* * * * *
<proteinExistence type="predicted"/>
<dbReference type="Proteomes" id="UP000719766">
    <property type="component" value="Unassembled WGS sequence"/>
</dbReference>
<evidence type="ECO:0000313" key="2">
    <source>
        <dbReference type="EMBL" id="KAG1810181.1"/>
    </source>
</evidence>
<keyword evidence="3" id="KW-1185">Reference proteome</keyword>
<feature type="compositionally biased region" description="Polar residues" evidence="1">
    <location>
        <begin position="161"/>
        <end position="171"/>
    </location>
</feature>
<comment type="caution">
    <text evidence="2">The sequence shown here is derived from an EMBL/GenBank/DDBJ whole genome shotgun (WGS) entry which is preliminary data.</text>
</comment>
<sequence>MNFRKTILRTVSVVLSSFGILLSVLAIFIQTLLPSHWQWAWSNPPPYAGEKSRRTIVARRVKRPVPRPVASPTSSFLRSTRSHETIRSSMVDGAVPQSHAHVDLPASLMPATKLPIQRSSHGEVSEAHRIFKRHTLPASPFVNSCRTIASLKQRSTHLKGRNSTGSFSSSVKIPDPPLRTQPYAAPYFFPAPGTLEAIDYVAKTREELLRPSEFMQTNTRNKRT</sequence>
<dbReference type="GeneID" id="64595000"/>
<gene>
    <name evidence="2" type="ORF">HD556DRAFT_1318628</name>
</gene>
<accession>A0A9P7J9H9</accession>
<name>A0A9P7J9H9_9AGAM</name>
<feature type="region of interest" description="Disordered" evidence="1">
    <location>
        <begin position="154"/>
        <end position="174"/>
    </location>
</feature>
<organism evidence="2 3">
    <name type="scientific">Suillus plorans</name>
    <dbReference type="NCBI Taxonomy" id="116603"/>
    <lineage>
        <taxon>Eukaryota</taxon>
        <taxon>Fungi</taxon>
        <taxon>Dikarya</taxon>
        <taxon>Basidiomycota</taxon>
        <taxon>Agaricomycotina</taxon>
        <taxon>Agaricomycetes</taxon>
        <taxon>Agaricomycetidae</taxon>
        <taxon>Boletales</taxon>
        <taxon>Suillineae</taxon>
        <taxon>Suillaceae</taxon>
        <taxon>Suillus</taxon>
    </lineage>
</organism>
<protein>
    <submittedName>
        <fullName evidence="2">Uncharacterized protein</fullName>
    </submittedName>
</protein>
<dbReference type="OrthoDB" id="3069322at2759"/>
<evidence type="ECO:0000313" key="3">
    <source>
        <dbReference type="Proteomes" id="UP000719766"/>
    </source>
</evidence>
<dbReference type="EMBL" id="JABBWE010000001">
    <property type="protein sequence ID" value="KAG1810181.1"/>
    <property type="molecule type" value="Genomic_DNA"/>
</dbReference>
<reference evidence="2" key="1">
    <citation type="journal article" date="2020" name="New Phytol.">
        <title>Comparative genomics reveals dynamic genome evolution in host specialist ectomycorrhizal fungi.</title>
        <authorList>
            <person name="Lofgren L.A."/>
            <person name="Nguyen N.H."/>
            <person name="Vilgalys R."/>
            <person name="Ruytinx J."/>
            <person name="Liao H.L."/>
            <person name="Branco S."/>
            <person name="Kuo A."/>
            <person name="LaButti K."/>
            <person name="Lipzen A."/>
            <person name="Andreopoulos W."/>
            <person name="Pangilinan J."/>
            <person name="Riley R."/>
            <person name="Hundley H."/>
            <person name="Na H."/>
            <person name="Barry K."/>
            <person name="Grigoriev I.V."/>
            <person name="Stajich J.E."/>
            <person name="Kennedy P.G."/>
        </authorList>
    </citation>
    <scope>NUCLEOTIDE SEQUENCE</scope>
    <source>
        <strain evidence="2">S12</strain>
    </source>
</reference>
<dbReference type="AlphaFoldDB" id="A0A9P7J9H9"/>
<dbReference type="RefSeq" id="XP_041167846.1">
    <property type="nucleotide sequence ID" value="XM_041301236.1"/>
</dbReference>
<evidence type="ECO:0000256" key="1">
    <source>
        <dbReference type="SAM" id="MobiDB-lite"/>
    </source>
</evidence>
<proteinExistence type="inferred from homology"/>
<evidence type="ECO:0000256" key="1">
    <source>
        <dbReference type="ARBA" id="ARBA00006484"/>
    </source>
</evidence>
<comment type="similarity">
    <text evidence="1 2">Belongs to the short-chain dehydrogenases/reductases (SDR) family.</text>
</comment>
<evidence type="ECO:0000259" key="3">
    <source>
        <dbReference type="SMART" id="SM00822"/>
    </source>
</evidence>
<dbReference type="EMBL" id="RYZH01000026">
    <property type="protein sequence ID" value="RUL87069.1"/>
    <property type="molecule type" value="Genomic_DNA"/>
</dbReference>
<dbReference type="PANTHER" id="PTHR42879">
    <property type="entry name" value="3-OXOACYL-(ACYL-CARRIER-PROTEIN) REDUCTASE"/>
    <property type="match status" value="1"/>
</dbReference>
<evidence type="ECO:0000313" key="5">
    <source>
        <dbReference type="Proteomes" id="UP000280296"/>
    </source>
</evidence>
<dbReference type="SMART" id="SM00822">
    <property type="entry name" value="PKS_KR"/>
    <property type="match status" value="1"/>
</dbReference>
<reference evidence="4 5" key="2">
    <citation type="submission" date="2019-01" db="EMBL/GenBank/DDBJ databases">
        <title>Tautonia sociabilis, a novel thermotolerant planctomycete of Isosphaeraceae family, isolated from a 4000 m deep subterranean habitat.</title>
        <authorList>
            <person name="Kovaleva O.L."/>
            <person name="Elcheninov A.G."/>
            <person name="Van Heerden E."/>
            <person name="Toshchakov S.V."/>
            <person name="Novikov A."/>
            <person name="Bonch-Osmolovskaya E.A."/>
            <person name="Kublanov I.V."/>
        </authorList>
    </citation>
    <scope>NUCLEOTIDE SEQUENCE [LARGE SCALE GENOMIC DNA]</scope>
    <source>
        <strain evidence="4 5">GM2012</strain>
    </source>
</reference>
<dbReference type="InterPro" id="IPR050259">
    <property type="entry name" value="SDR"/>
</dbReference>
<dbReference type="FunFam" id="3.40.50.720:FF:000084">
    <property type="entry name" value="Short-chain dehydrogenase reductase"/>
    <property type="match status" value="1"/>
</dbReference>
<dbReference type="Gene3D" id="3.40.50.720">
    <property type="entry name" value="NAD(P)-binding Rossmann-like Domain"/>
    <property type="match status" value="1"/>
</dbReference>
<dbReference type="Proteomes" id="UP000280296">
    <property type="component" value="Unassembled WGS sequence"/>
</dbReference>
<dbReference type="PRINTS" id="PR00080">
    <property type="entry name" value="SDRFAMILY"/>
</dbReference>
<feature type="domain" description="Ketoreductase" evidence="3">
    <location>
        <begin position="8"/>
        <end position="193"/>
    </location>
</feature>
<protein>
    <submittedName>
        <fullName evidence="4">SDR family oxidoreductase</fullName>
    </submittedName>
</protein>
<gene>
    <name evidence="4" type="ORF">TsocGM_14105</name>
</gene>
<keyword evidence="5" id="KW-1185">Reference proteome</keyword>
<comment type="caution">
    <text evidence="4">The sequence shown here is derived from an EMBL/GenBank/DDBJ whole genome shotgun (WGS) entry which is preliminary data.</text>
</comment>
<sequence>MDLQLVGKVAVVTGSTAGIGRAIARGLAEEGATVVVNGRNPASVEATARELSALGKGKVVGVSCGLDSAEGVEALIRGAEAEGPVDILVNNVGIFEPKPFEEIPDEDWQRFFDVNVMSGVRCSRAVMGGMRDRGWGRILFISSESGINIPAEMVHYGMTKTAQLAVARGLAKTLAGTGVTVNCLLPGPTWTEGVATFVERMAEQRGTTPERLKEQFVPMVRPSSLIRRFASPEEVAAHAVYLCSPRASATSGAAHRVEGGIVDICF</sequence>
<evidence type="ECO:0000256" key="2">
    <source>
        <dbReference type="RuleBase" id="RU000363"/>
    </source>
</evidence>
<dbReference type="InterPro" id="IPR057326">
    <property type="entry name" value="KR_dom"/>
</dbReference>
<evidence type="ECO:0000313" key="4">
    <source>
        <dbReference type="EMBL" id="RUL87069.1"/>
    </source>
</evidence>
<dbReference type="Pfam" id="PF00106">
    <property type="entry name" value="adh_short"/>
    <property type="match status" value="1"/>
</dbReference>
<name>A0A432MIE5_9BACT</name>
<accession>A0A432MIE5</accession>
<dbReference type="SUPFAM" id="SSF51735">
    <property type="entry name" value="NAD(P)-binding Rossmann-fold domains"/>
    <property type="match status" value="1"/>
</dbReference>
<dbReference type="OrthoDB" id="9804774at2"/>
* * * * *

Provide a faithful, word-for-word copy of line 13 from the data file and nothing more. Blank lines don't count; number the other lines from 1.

        <begin position="161"/>